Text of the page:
In A Rowdy Accountability Session With The Ministry Of National Economy And Ministry Of Agriculture Palestinian Citizens Spend

Ramallah – In partnership with the Palestinian Civil Society Coalition for Agricultural Institutions and Palestinian Consumer Protection Society (PCPS), the Coalition for Accountability and Integrity (AMAN) held a heated accountability session on the government policies and programmes in support to the agriculture sector, consumer protection, and price controls. The session was organised against the backdrop of the crisis in the Palestinian agricultural market, soaring vegetable prices, and low livestock prices due to smuggling, causing grave damage to farmers and overburdening Palestinian households who are already strained by the high cost of living. Highlighting consumer protection against rising commodity prices, the session also focused on protecting and empowering Palestinian farmers to meet local market needs. It also included a discussion of plans to provide commodities at affordable and fair prices. The prices of these commodities have been on the rise over the past weeks. However, the Ministry of Agriculture (MoA) and Ministry of National Economy (MoNE) boycotted the session and refused to be held to account.

As chair of the session, Majdi Abu Zeid, Executive Director of AMAN, disapproved of the dramatic rise in vegetable prices. No Palestinian household can do without vegetables, such as onions and tomatoes, as these are essential ingredients in consumers’ everyday food basket. Particularly in Area C under Israel’s control, poultry prices were in free fall after the market had been dumped by Israeli settlement products according to several sources, including the MoA and MoNE.

According to the Palestinian Central of Bureau of Statistics, farmers represent 7.4 percent of the Palestinian population. In the session, farmers expressed their discontent at the current situation of the Palestinian agriculture sector, particularly in the Jordan Valley. According to farmers, the agriculture sector is highly vulnerable. They highlighted the day-to-day challenges they faced, first and foremost the MoA and MoNE’s reluctance to play their role, enact needed policies, and provide planning to protect Palestinian farmers. Both ministries only compete with civil society organisations active in the agriculture sector over international support. Farmers also deplored budgeted appropriations for the agriculture sector, comprising less than 1 percent of the public budget. Of this allocation, 80 percent is earmarked to pay salaries and wages to 1,600 ministry staff.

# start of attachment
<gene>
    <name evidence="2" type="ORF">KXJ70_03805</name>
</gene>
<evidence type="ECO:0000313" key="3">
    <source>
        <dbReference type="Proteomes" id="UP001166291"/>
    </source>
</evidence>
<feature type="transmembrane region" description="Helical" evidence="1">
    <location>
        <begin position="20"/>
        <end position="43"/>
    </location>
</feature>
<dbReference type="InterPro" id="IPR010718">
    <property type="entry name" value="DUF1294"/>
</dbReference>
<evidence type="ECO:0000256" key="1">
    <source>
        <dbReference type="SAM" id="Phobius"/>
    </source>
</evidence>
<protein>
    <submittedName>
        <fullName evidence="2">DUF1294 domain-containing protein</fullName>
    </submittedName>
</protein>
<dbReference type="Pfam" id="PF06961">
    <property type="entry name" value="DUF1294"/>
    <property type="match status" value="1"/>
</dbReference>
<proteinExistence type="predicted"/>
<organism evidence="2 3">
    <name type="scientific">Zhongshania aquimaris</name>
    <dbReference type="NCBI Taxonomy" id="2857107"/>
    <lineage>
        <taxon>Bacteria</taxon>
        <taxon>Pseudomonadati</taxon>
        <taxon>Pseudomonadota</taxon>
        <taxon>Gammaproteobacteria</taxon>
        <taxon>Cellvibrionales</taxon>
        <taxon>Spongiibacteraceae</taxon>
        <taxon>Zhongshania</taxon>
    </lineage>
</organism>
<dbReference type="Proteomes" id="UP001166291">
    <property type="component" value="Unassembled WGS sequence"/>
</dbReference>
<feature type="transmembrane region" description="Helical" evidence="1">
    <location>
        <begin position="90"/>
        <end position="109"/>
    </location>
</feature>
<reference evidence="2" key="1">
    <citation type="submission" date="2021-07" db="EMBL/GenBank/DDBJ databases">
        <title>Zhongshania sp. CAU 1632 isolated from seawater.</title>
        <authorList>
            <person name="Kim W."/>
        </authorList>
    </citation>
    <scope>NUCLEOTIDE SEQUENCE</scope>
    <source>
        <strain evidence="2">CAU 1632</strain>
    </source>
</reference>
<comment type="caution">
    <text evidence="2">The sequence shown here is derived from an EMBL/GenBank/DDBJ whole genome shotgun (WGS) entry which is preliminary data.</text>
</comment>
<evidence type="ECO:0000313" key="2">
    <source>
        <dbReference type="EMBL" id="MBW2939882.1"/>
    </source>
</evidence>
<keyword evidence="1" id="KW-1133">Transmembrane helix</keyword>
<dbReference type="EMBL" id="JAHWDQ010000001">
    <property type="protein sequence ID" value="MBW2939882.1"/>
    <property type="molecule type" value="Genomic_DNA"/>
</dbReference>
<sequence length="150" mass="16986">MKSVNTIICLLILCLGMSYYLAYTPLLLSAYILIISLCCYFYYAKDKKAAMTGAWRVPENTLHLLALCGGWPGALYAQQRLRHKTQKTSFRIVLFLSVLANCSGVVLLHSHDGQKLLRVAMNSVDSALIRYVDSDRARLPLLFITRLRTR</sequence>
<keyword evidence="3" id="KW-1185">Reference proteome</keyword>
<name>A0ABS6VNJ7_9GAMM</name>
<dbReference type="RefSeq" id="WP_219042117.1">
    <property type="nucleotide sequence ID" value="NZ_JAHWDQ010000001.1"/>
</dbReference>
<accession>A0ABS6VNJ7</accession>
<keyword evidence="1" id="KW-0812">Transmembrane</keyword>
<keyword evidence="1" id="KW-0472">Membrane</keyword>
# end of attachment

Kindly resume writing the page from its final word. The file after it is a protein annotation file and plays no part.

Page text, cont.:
This reflects the government’s vision and prioritisation of support to the agriculture sector – a major production activity that is affected by Israel’s colonial policy. As a significant and critical national priority, the government should develop the agriculture sector to support Palestinians’ perseverance on their land. Government action should not be limited to a supervisory role.

Farmers coincided that clearly defined policies were not in place. Also lacking were relevant committees, which should be jointly established by the MoA and MoNE, to resolve common issues. In addition to standing by famers, the MoA should find a solution for the problems associated with agricultural insurance, medicines, and fertilisers, which farmers are forced to buy at prices higher than those in the Israeli market. The price of water is also exorbitant: farmers pay 30 percent of the water price for the compressed air in pipes.